1. Kissed Her Little Sister – Sailor
Sentimentality has always been one of my most prevalent traits. I don’t attach either positivity or negativity to that statement as the outcome of either is dependent upon the situation that my romanticised grasping of old straws finds itself in. Due to a mixture of idleness, circumstance and bad decisions I still, at the age of 28, find myself hanging in the ether between childhood and full-blown adulthood and I’m often found helplessly trying to pull myself back in the direction of the former. I’m still drawn to books, films, music and, of course, memories that attached themselves to me when I was still in that glorious period of excitement and belief that occurs somewhere before real-life properly kicks in. Over the past couple of years I’ve yearned to be back there. To play my cards differently. To see the mistakes I was making as I was making them. To live my life in the ways I thought possible when I was growing up and feeling excited at becoming the real version of myself. I had no idea how to look forwards, I always looked back. Then along comes something we call love. And, at the same time, along comes a new collection of pop songs, and the two weave themselves together in the most perfect of ways and you’re left wondering why you ever doubted that that little thing called magic existed. All of a sudden those teenage dreams don’t just seem possible they feel as much a part of you as the clothes on your back and the spark in your eye.
Sailor by Kissed Her Little Sister arrived at a time when I was discovering that love really was something “bigger than mountains” and something that really did feel like electronic moments flying through space; but its appeal isn’t simply restricted to such linear personal boundaries. The songs found on this record – all recorded in the LA bedroom of Jeff Morisano – are so perfectly created, so brilliantly and beautifully crafted, that their appeal far transcends the walls of some soft-hearted idealist.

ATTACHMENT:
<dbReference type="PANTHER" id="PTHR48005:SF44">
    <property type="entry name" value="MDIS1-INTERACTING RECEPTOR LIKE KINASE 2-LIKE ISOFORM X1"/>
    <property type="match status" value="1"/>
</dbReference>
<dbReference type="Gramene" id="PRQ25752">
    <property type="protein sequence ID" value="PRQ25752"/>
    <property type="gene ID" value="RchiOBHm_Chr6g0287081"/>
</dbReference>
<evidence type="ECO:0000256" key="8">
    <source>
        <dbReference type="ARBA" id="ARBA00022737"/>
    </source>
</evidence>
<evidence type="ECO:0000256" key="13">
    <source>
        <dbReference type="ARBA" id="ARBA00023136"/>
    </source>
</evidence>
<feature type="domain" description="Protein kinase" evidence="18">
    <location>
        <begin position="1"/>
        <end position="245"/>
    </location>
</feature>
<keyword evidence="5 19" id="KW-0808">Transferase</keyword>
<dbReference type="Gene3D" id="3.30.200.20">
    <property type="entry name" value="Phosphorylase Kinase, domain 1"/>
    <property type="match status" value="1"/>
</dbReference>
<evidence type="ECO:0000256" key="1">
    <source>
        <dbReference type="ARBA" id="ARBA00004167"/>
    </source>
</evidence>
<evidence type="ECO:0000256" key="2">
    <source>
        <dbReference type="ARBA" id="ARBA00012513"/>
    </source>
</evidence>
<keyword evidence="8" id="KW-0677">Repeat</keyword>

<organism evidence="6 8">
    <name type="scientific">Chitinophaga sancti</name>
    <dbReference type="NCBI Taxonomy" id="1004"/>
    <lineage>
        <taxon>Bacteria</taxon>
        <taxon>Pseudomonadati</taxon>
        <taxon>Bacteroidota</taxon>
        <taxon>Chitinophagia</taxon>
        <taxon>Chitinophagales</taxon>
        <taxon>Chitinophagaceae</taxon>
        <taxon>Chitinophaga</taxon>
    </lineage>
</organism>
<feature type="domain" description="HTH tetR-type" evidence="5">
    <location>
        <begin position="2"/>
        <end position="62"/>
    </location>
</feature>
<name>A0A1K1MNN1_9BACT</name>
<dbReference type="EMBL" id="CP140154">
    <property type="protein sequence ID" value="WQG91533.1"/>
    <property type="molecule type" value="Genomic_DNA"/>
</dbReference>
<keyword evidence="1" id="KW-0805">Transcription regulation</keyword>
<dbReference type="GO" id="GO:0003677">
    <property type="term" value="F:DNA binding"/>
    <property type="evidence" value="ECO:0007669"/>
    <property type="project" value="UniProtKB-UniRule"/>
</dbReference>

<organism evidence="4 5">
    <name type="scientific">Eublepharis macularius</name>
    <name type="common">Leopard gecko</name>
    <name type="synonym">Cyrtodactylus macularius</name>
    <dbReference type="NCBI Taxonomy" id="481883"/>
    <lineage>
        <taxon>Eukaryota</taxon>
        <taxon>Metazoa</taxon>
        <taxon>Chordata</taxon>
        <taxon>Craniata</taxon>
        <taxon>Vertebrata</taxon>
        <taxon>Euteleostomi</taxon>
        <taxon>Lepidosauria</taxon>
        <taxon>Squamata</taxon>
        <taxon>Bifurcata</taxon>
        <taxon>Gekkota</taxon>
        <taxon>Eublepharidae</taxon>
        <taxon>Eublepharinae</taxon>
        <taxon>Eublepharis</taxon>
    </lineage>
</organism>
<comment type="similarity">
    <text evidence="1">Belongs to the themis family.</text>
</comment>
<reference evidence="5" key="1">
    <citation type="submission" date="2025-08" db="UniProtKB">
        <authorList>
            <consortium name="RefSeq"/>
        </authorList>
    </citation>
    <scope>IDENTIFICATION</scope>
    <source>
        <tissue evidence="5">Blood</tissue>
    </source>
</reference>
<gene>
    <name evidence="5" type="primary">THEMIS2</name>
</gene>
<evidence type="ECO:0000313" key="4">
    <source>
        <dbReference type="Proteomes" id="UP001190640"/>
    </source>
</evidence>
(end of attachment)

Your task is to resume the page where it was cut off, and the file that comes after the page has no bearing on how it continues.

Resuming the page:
Infectious melodies fall into your lap from every inch of the record. The instrumentation is always both intriguing and utterly delightful; from the brass-soaked elegance of ‘that was only wasting time’ and ‘i ain’t got a friend’ to the simple harmonica-led paean ‘i am a human being’. Then there are the lyrics. Oh boy, the lyrics. At the very least they are completely inspired, at their best they’re the work of a genius song-writer. Quite how Morisano has managed to cram so many virtuoso verses into one forty-minute record is beyond me. Even the most straight-forward lines such as “my hair is like a dream, I let it down when I sleep. It tangles in to knots, just like all my thoughts” somehow take on far greater meaning within the context of the record.
Going back to my opening gambit, this record does make me reflect upon the past; the nine-minute closing track, Catfish, for example, is akin to a drunken stumble with my best friend as we reminisce about all the great moments we’ve left behind. However, listening to the album doesn’t feel like being stuck in the past; it’s more like a subtle look back over the shoulder as life finally seems to be, not just happening, but growing and flourishing in ways you had never expected. It’s a record to inspire, to delight and to reaffirm your belief that both love and music really can change the world. Maybe not the whole world, but at least your own; and that’s a pretty special thing to believe in.
Words by Tom Johnson
Related: GFP favourite albums; 12-2